Open AccessFeature PaperArticle
Theory of the Anomalous Magnetic Moment of the Electron
^{1}
Theory Center, IPNS, KEK, Tsukuba 3050801, Japan
^{2}
Nishina Center, RIKEN, Wako 3510198, Japan
^{3}
KobayashiMaskawa Institute for the Origin of Particles and the Universe, Nagoya University, Nagoya 4648602, Japan
^{4}
Laboratory for Elementary Particle Physics, Cornell University, Ithaca, NY 14853, USA
^{5}
Amherst Center for Fundamental Interactions, Department of Physics, University of Massachusetts, Amherst, MA 01003, USA
^{6}
Department of Physics, Saitama University, Saitama 3388570, Japan
^{*}
Author to whom correspondence should be addressed.
Received: 27 November 2018 / Revised: 3 February 2019 / Accepted: 12 February 2019 / Published: 22 February 2019

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Abstract
The anomalous magnetic moment of the electron
${a}_{e}$ measured in a Penning trap occupies a unique position among high precision measurements of physical constants in the sense that it can be compared directly with the theoretical calculation based on the renormalized quantum electrodynamics (QED) to high orders of perturbation expansion in the fine structure constant
$\alpha $ , with an effective parameter
$\alpha /\pi $ . Both numerical and analytic evaluations of
${a}_{e}$ up to
${(\alpha /\pi )}^{4}$ are firmly established. The coefficient of
${(\alpha /\pi )}^{5}$ has been obtained recently by an extensive numerical integration. The contributions of hadronic and weak interactions have also been estimated. The sum of all these terms leads to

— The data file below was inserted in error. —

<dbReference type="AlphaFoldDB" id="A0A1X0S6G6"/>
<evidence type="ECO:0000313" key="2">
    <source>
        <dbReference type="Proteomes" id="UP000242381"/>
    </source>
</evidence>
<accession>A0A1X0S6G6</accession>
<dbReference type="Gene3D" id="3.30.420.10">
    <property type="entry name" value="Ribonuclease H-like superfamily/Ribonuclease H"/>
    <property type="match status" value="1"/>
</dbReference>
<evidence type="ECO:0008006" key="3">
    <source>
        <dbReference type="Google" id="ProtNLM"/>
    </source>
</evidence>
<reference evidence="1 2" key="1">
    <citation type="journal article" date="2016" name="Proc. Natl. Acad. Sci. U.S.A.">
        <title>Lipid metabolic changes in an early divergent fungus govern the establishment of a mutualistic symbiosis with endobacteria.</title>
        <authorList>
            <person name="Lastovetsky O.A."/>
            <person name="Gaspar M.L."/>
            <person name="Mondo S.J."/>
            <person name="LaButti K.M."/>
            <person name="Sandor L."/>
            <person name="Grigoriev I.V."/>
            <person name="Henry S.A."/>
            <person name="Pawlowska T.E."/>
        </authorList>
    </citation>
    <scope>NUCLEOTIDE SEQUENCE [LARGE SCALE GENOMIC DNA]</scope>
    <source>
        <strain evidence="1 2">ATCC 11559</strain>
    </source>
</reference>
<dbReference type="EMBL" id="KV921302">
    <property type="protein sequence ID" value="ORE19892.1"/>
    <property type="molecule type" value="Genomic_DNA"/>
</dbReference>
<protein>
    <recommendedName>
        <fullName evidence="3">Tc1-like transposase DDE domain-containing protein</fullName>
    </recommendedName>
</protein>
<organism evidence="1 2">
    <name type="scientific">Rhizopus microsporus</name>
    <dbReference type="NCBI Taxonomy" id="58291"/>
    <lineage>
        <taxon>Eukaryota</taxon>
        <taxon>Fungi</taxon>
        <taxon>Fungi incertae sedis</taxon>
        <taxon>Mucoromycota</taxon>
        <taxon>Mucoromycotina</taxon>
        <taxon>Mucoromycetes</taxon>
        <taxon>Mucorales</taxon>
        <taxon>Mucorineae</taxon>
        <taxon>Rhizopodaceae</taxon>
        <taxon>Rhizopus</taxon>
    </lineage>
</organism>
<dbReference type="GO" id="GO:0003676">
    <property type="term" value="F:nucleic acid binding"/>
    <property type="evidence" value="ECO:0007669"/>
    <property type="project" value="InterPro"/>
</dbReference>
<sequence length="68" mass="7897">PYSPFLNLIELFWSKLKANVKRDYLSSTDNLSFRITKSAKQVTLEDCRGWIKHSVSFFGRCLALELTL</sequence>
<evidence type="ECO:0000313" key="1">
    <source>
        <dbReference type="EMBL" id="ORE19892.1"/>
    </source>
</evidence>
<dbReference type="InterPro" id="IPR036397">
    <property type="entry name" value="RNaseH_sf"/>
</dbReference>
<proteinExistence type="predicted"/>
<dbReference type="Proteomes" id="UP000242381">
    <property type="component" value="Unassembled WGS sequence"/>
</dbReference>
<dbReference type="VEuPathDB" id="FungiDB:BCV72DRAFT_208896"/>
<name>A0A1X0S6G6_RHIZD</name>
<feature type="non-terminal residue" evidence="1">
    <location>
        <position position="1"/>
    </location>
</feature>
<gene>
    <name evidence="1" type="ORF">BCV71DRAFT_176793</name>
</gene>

${a}_{e}\left(\mathrm{theory}\right)$ =
$1\phantom{\rule{3.33333pt}{0ex}}159\phantom{\rule{3.33333pt}{0ex}}652\phantom{\rule{3.33333pt}{0ex}}181.606\phantom{\rule{3.33333pt}{0ex}}\left(11\right)\left(12\right)\left(229\right)\times {10}^{12}$ , where the first two uncertainties are from the tenthorder QED term and the hadronic term, respectively. The third and largest uncertainty comes from the current best value of the finestructure constant derived from the cesium recoil measurement:
${\alpha}^{1}\left(\mathrm{Cs}\right)=137.035\phantom{\rule{3.33333pt}{0ex}}999\phantom{\rule{3.33333pt}{0ex}}046\phantom{\rule{3.33333pt}{0ex}}\left(27\right)$ . The discrepancy between
${a}_{e}\left(\mathrm{theory}\right)$ and
${a}_{e}\left(\left(\mathrm{experiment}\right)\right)$ is 2.4
$\sigma $ . Assuming that the standard model is valid so that
${a}_{e}$ (theory) =
${a}_{e}$ (experiment) holds, we obtain
${\alpha}^{1}\left({a}_{e}\right)\phantom{\rule{3.33333pt}{0ex}}=137.035\phantom{\rule{3.33333pt}{0ex}}999\phantom{\rule{3.33333pt}{0ex}}1496\phantom{\rule{3.33333pt}{0ex}}\left(13\right)\left(14\right)\left(330\right)$ , which is nearly as accurate as
${\alpha}^{1}\left(\mathrm{Cs}\right)$ . The uncertainties are from the tenthorder QED term, hadronic term, and the best measurement of
${a}_{e}$ , in this order.
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